The largest case, with $199,000 in fines for two willful and 14 serious violations, was Bradley Hogue’s death. The energetic, outdoorsy Lake Stevens teen was on a landscaping job with Pacific Topsoils in Duvall when he fell into a rotating auger used to distribute beauty bark. A state investigation found that workers often were asked to clean out jams while equipment was running. Pacific Topsoils is appealing those findings, Fischer said.
Ken Otto, 50, died after being struck when a faulty airbag activated on a Boeing 777. He and one other worker were injured trying to repair the device in November. Otto, an adventurous and devoted father, died Dec. 7. The other worker recovered. Four Boeing suppliers were cited. The largest fine was $11,000 for two serious violations involving Jamco America. Jamco is appealing, Fischer said.
Jeffrey Mallory, 56, worked as a lineman for Potelco Inc. and was seriously injured in a high-voltage electrical shock in 2006. He died in Woodinville in January 2014 from related health complications, Fischer said. Mallory loved sports and skiing and often surprised his wife with new pets, according to his obituary. Potelco was cited for two serious violations and paid an $11,000 fine.
Roofer Todd Quaife was injured in a January 2009 fall and died in November 2014 as a result of those injuries, Fischer said. The 45-year-old liked boxing, hiking and spending time with his four children, according to his obituary. State Roofing Inc. was cited for a repeat serious violation and fined $3,600.
James Pulliam, 58, was an avid golfer and part of a professional groundskeeping crew at the Battle Creek Golf Course in Tulalip. The Snohomish man died in March 2014 when a commercial riding lawnmower he was using flipped over and landed on him. Evergreen Golf Design was fined $2,250 for two serious safety violations.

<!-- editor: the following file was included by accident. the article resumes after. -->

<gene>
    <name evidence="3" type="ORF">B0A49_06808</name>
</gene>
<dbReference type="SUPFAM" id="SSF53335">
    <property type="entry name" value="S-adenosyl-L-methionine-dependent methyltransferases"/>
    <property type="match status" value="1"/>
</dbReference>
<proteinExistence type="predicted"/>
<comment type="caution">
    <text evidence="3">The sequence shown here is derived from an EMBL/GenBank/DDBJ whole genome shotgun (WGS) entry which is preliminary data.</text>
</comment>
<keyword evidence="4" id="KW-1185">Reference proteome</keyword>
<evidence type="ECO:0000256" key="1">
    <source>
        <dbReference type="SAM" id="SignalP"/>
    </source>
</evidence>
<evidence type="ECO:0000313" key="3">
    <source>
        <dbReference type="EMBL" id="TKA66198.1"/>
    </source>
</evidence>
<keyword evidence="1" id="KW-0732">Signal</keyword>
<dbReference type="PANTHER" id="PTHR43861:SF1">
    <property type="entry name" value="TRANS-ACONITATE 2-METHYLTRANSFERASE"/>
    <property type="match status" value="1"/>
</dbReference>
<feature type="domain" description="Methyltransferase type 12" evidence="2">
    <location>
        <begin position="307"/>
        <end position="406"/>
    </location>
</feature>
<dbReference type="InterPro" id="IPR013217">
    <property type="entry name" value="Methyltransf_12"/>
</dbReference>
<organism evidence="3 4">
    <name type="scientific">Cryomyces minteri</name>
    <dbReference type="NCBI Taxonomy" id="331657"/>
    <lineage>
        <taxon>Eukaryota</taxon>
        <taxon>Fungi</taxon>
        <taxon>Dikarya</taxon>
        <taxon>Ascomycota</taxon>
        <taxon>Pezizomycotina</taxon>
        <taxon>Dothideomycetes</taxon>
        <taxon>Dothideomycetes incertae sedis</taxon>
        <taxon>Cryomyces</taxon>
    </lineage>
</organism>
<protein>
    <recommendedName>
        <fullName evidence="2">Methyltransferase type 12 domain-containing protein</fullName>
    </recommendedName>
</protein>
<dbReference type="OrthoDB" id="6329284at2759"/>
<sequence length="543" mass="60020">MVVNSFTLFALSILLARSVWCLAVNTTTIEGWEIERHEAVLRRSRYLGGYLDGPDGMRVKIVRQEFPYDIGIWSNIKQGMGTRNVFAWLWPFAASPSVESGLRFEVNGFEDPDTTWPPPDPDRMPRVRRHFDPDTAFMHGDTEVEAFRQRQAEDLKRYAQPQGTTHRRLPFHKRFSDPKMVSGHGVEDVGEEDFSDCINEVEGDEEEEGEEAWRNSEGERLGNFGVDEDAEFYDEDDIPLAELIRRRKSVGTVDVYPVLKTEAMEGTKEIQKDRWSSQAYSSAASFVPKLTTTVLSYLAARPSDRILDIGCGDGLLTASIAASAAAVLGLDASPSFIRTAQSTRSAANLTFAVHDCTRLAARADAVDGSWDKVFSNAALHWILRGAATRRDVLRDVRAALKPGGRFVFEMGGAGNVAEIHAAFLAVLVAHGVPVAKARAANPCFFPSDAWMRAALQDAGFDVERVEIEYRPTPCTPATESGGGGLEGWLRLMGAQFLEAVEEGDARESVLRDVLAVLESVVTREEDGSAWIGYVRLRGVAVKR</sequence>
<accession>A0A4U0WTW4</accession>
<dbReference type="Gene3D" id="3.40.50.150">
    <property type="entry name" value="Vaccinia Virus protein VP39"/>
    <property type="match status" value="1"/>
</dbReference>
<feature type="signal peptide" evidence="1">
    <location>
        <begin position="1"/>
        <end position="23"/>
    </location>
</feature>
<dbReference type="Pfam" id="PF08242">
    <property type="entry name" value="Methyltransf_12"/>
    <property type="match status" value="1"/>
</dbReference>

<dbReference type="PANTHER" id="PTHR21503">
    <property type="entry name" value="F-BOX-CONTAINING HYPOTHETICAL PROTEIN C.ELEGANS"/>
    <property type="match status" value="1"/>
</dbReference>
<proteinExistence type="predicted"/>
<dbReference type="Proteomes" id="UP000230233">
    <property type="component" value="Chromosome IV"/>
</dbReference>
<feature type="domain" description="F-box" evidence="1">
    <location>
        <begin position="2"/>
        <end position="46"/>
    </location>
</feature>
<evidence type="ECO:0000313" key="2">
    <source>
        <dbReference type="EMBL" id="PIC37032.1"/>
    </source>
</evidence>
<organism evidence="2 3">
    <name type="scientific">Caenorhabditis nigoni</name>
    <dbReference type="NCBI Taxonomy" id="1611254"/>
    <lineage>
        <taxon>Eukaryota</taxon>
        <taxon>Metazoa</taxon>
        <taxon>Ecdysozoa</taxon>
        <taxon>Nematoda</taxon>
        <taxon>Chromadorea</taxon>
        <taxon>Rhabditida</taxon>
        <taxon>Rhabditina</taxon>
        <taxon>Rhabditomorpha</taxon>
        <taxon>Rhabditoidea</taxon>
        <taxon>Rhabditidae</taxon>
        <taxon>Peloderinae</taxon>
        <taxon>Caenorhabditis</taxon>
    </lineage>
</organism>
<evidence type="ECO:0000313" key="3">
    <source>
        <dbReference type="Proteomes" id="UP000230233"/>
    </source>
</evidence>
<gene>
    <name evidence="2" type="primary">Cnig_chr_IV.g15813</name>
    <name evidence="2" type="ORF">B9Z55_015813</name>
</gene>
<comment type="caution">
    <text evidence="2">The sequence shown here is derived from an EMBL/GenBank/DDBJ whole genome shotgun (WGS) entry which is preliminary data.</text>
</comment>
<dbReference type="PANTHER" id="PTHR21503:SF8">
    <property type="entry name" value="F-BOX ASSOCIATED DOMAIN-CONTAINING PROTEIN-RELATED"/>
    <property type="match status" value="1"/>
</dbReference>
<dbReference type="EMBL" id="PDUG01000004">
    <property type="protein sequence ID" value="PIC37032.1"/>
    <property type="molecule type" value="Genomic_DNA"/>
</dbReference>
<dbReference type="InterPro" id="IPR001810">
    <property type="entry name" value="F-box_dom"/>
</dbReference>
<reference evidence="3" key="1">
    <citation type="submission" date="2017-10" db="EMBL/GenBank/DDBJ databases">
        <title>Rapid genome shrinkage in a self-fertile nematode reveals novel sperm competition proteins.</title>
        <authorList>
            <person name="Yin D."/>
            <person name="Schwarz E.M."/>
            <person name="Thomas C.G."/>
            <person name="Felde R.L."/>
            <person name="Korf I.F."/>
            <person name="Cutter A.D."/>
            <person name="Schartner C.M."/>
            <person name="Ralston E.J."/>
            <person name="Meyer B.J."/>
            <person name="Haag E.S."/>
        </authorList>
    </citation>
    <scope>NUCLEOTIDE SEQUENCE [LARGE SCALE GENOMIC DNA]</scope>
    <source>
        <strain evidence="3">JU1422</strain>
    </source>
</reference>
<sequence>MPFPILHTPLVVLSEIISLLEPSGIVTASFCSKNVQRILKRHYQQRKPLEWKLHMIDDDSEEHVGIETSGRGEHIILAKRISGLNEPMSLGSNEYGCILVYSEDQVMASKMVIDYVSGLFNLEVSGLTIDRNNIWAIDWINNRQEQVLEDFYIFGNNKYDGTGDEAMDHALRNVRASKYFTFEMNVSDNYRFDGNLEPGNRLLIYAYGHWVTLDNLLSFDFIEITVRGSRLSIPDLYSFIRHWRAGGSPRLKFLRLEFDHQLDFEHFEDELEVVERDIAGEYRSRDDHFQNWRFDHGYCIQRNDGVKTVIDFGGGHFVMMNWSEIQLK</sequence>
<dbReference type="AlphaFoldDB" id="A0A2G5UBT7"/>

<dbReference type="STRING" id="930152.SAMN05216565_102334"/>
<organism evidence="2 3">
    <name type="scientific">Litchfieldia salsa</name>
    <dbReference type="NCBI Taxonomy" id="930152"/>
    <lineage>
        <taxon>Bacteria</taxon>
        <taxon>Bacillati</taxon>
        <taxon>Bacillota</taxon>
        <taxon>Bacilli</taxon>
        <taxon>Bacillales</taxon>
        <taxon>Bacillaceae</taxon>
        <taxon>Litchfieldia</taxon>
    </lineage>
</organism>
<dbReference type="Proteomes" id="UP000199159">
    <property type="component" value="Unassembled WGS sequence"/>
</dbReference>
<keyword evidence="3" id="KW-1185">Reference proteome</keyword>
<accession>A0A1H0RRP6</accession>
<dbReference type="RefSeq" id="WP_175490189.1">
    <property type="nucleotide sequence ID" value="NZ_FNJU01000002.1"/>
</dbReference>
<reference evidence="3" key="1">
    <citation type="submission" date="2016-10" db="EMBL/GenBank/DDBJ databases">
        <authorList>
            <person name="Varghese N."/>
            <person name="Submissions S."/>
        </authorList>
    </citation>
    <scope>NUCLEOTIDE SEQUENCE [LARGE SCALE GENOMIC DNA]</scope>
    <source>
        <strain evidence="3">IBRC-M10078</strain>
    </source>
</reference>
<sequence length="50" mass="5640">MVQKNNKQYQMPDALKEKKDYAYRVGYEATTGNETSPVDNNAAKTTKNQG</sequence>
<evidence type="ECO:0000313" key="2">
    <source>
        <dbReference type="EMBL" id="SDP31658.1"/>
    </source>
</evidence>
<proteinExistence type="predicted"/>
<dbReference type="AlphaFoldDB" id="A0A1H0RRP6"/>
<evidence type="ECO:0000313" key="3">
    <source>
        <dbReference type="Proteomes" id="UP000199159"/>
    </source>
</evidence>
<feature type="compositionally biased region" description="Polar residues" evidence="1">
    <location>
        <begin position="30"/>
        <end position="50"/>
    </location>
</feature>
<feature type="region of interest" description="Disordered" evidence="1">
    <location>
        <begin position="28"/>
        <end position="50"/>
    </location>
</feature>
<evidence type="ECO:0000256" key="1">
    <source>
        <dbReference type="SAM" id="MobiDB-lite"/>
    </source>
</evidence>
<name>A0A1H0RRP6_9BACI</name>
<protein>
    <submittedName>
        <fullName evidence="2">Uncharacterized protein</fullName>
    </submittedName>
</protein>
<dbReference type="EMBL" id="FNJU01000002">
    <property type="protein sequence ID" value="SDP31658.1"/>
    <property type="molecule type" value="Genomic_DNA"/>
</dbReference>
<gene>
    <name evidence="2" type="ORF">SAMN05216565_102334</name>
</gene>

Three deaths involving Snohomish County workers did not result in fines.
Window washer Gaetano “Guy” Arico, 34, died in November after a fall in Seattle. He is remembered as a musician and a loving father and husband. State investigators did not find any serious violations related to the accident.
Jason Keum, 42, was killed in a fight with a coworker at Sea-Tac Airport in July. During an argument with another worker, Keum was struck once and fell and cracked his skull on concrete, according to multiple news reports. Labor and Industries lists the death as a homicide and did not cite employer Korean Air.
The state department did not investigate the death of painter James Keaton, 47, who died in January 2014 of lung disease related to long term exposure to paint and thinners. The lung damage could be tied to any number of jobs over the length of his career, and often such diseases are diagnosed years after damage starts, Fischer said.
Statewide, worker deaths are up compared with the last three years, with 69 deaths in 2011, 66 in 2012 and 65 in 2013. However, last year’s total of 89 is less than the 92 deaths in 2010 and the 100-plus yearly deaths in the early 2000s.
Kari Bray: 425-339-3439; firstname.lastname@example.org.
For a complete list of Washington workers honored at Tuesday’s event, go to www.workermemorialday.lni.wa.gov.